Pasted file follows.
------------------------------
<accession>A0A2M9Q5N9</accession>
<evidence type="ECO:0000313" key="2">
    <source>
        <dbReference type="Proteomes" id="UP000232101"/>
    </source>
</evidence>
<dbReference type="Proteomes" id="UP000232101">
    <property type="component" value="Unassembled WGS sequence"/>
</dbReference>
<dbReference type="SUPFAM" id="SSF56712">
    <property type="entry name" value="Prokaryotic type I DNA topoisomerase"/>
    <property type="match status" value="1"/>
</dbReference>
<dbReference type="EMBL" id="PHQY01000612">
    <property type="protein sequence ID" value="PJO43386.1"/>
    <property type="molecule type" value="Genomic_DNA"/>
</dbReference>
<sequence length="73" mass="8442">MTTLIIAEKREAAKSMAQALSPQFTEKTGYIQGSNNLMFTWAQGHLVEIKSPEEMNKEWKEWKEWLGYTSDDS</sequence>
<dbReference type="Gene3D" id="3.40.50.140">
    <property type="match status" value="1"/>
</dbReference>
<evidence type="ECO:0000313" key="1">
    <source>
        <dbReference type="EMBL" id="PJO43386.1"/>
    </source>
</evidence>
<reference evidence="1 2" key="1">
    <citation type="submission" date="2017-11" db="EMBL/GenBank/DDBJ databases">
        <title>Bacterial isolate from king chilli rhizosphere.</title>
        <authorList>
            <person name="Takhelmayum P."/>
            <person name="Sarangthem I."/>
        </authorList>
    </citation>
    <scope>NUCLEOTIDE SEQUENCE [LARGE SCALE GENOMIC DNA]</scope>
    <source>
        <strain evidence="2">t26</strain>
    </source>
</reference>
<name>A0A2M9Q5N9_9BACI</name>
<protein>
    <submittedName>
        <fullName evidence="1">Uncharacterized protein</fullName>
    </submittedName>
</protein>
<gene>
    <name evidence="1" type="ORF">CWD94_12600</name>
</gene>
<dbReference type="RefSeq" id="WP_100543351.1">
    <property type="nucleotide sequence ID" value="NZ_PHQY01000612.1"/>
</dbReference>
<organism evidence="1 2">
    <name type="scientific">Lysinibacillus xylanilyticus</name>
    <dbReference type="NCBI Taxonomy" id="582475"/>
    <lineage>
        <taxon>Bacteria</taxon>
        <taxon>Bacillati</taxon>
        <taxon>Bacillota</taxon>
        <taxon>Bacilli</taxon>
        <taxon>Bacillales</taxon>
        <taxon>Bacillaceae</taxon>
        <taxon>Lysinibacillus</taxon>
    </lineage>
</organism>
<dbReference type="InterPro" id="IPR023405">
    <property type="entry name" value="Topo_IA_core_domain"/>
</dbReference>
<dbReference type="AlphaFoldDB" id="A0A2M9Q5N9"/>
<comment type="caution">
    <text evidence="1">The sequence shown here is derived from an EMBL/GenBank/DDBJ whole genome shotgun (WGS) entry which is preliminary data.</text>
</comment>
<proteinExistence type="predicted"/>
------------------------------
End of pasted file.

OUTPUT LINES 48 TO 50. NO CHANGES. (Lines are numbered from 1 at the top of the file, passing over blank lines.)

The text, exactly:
</gene>
<dbReference type="RefSeq" id="WP_100543351.1">
    <property type="nucleotide sequence ID" value="NZ_PHQY01000612.1"/>